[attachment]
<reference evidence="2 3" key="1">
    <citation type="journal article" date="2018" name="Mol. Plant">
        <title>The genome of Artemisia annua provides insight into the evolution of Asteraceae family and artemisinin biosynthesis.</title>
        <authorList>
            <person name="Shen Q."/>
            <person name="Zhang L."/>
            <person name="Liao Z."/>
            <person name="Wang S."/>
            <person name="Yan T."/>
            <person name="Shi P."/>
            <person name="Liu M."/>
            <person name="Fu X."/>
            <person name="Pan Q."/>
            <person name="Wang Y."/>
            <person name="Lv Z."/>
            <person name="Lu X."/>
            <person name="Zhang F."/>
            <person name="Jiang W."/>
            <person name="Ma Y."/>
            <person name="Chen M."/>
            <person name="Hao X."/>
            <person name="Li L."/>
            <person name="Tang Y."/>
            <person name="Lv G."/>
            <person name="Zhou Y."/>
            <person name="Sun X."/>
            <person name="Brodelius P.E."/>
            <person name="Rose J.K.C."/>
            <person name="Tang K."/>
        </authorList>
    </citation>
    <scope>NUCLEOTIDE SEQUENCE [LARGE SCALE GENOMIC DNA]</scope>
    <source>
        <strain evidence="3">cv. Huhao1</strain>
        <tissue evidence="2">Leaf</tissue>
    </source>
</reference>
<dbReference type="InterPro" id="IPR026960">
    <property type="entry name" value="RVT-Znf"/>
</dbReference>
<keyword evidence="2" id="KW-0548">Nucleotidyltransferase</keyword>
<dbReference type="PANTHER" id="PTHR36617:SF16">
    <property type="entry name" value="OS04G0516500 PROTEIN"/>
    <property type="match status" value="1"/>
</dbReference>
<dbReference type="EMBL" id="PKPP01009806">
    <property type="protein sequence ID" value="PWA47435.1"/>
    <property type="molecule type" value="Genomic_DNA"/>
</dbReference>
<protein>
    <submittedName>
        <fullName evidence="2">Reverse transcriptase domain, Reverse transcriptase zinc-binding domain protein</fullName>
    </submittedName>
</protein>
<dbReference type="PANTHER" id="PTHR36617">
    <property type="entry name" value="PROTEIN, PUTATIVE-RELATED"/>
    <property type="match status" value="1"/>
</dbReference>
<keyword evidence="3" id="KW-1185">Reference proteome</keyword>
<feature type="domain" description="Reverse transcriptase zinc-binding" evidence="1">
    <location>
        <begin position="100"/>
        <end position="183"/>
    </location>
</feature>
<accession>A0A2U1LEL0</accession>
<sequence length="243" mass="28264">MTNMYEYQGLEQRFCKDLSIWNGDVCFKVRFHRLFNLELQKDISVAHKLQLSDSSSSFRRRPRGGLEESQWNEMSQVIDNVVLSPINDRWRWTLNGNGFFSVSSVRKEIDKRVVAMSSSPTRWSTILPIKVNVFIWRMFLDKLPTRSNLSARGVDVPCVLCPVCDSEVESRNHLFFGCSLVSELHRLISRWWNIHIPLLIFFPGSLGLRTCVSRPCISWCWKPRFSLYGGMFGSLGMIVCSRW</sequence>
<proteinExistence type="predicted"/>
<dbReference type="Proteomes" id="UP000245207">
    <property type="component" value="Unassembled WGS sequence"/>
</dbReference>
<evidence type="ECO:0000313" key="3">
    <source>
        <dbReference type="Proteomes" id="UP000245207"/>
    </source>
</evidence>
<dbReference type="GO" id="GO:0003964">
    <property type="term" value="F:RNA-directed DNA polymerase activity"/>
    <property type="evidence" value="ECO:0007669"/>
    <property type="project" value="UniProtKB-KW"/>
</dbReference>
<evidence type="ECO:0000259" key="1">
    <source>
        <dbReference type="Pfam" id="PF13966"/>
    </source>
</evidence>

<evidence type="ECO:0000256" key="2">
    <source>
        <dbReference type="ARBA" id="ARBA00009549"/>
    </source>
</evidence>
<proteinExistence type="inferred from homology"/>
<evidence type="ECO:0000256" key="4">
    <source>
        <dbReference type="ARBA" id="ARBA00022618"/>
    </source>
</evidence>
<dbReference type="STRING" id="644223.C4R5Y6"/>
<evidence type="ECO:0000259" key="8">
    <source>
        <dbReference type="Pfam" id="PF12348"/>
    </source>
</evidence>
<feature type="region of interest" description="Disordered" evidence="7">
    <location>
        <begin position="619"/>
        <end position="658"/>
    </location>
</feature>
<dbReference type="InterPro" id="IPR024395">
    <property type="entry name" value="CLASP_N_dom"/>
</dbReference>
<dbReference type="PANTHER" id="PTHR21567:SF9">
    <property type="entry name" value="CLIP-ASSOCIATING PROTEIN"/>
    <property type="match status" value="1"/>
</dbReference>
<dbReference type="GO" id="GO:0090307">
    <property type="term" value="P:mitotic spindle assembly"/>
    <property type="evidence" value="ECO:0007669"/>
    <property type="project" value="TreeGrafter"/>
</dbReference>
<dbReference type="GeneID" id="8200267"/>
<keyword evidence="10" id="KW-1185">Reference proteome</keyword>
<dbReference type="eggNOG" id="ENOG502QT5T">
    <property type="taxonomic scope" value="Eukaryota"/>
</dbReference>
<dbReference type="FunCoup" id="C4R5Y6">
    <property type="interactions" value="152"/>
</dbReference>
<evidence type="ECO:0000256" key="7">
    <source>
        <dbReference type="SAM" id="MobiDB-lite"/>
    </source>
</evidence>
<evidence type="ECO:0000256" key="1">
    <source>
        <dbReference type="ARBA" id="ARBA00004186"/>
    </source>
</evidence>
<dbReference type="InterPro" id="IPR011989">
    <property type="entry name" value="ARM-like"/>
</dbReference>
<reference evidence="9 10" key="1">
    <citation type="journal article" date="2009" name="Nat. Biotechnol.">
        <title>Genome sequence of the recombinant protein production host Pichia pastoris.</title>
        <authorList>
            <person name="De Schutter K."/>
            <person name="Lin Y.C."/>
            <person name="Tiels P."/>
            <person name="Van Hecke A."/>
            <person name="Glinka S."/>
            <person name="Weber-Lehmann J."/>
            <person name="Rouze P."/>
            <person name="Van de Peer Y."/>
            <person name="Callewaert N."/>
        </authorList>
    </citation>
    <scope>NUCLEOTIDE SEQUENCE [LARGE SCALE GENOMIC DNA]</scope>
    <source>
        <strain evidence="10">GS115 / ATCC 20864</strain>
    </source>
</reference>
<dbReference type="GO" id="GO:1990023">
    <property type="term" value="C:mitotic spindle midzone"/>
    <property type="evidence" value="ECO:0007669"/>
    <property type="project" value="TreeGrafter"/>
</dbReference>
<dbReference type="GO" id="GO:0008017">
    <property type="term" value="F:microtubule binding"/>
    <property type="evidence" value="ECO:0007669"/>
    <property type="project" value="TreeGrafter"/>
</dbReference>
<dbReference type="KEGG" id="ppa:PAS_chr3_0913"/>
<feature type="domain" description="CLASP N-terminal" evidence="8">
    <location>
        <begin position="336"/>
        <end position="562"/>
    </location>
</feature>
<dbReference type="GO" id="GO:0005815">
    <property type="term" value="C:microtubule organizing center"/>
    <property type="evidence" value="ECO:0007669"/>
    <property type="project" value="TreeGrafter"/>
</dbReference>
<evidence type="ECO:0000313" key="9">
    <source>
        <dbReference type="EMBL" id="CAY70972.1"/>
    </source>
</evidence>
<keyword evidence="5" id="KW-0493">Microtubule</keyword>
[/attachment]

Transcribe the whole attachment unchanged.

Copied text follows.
<reference evidence="2 3" key="1">
    <citation type="journal article" date="2018" name="Mol. Plant">
        <title>The genome of Artemisia annua provides insight into the evolution of Asteraceae family and artemisinin biosynthesis.</title>
        <authorList>
            <person name="Shen Q."/>
            <person name="Zhang L."/>
            <person name="Liao Z."/>
            <person name="Wang S."/>
            <person name="Yan T."/>
            <person name="Shi P."/>
            <person name="Liu M."/>
            <person name="Fu X."/>
            <person name="Pan Q."/>
            <person name="Wang Y."/>
            <person name="Lv Z."/>
            <person name="Lu X."/>
            <person name="Zhang F."/>
            <person name="Jiang W."/>
            <person name="Ma Y."/>
            <person name="Chen M."/>
            <person name="Hao X."/>
            <person name="Li L."/>
            <person name="Tang Y."/>
            <person name="Lv G."/>
            <person name="Zhou Y."/>
            <person name="Sun X."/>
            <person name="Brodelius P.E."/>
            <person name="Rose J.K.C."/>
            <person name="Tang K."/>
        </authorList>
    </citation>
    <scope>NUCLEOTIDE SEQUENCE [LARGE SCALE GENOMIC DNA]</scope>
    <source>
        <strain evidence="3">cv. Huhao1</strain>
        <tissue evidence="2">Leaf</tissue>
    </source>
</reference>
<dbReference type="InterPro" id="IPR026960">
    <property type="entry name" value="RVT-Znf"/>
</dbReference>
<keyword evidence="2" id="KW-0548">Nucleotidyltransferase</keyword>
<dbReference type="PANTHER" id="PTHR36617:SF16">
    <property type="entry name" value="OS04G0516500 PROTEIN"/>
    <property type="match status" value="1"/>
</dbReference>
<dbReference type="EMBL" id="PKPP01009806">
    <property type="protein sequence ID" value="PWA47435.1"/>
    <property type="molecule type" value="Genomic_DNA"/>
</dbReference>
<protein>
    <submittedName>
        <fullName evidence="2">Reverse transcriptase domain, Reverse transcriptase zinc-binding domain protein</fullName>
    </submittedName>
</protein>
<dbReference type="PANTHER" id="PTHR36617">
    <property type="entry name" value="PROTEIN, PUTATIVE-RELATED"/>
    <property type="match status" value="1"/>
</dbReference>
<keyword evidence="3" id="KW-1185">Reference proteome</keyword>
<feature type="domain" description="Reverse transcriptase zinc-binding" evidence="1">
    <location>
        <begin position="100"/>
        <end position="183"/>
    </location>
</feature>
<accession>A0A2U1LEL0</accession>
<sequence length="243" mass="28264">MTNMYEYQGLEQRFCKDLSIWNGDVCFKVRFHRLFNLELQKDISVAHKLQLSDSSSSFRRRPRGGLEESQWNEMSQVIDNVVLSPINDRWRWTLNGNGFFSVSSVRKEIDKRVVAMSSSPTRWSTILPIKVNVFIWRMFLDKLPTRSNLSARGVDVPCVLCPVCDSEVESRNHLFFGCSLVSELHRLISRWWNIHIPLLIFFPGSLGLRTCVSRPCISWCWKPRFSLYGGMFGSLGMIVCSRW</sequence>
<proteinExistence type="predicted"/>
<dbReference type="Proteomes" id="UP000245207">
    <property type="component" value="Unassembled WGS sequence"/>
</dbReference>
<evidence type="ECO:0000313" key="3">
    <source>
        <dbReference type="Proteomes" id="UP000245207"/>
    </source>
</evidence>
<dbReference type="GO" id="GO:0003964">
    <property type="term" value="F:RNA-directed DNA polymerase activity"/>
    <property type="evidence" value="ECO:0007669"/>
    <property type="project" value="UniProtKB-KW"/>
</dbReference>
<evidence type="ECO:0000259" key="1">
    <source>
        <dbReference type="Pfam" id="PF13966"/>
    </source>
</evidence>

<evidence type="ECO:0000256" key="2">
    <source>
        <dbReference type="ARBA" id="ARBA00009549"/>
    </source>
</evidence>
<proteinExistence type="inferred from homology"/>
<evidence type="ECO:0000256" key="4">
    <source>
        <dbReference type="ARBA" id="ARBA00022618"/>
    </source>
</evidence>
<dbReference type="STRING" id="644223.C4R5Y6"/>
<evidence type="ECO:0000259" key="8">
    <source>
        <dbReference type="Pfam" id="PF12348"/>
    </source>
</evidence>
<feature type="region of interest" description="Disordered" evidence="7">
    <location>
        <begin position="619"/>
        <end position="658"/>
    </location>
</feature>
<dbReference type="InterPro" id="IPR024395">
    <property type="entry name" value="CLASP_N_dom"/>
</dbReference>
<dbReference type="PANTHER" id="PTHR21567:SF9">
    <property type="entry name" value="CLIP-ASSOCIATING PROTEIN"/>
    <property type="match status" value="1"/>
</dbReference>
<dbReference type="GO" id="GO:0090307">
    <property type="term" value="P:mitotic spindle assembly"/>
    <property type="evidence" value="ECO:0007669"/>
    <property type="project" value="TreeGrafter"/>
</dbReference>
<dbReference type="GeneID" id="8200267"/>
<keyword evidence="10" id="KW-1185">Reference proteome</keyword>
<dbReference type="eggNOG" id="ENOG502QT5T">
    <property type="taxonomic scope" value="Eukaryota"/>
</dbReference>
<dbReference type="FunCoup" id="C4R5Y6">
    <property type="interactions" value="152"/>
</dbReference>
<evidence type="ECO:0000256" key="7">
    <source>
        <dbReference type="SAM" id="MobiDB-lite"/>
    </source>
</evidence>
<evidence type="ECO:0000256" key="1">
    <source>
        <dbReference type="ARBA" id="ARBA00004186"/>
    </source>
</evidence>
<dbReference type="InterPro" id="IPR011989">
    <property type="entry name" value="ARM-like"/>
</dbReference>
<reference evidence="9 10" key="1">
    <citation type="journal article" date="2009" name="Nat. Biotechnol.">
        <title>Genome sequence of the recombinant protein production host Pichia pastoris.</title>
        <authorList>
            <person name="De Schutter K."/>
            <person name="Lin Y.C."/>
            <person name="Tiels P."/>
            <person name="Van Hecke A."/>
            <person name="Glinka S."/>
            <person name="Weber-Lehmann J."/>
            <person name="Rouze P."/>
            <person name="Van de Peer Y."/>
            <person name="Callewaert N."/>
        </authorList>
    </citation>
    <scope>NUCLEOTIDE SEQUENCE [LARGE SCALE GENOMIC DNA]</scope>
    <source>
        <strain evidence="10">GS115 / ATCC 20864</strain>
    </source>
</reference>
<dbReference type="GO" id="GO:1990023">
    <property type="term" value="C:mitotic spindle midzone"/>
    <property type="evidence" value="ECO:0007669"/>
    <property type="project" value="TreeGrafter"/>
</dbReference>
<dbReference type="GO" id="GO:0008017">
    <property type="term" value="F:microtubule binding"/>
    <property type="evidence" value="ECO:0007669"/>
    <property type="project" value="TreeGrafter"/>
</dbReference>
<dbReference type="KEGG" id="ppa:PAS_chr3_0913"/>
<feature type="domain" description="CLASP N-terminal" evidence="8">
    <location>
        <begin position="336"/>
        <end position="562"/>
    </location>
</feature>
<dbReference type="GO" id="GO:0005815">
    <property type="term" value="C:microtubule organizing center"/>
    <property type="evidence" value="ECO:0007669"/>
    <property type="project" value="TreeGrafter"/>
</dbReference>
<evidence type="ECO:0000313" key="9">
    <source>
        <dbReference type="EMBL" id="CAY70972.1"/>
    </source>
</evidence>
<keyword evidence="5" id="KW-0493">Microtubule</keyword>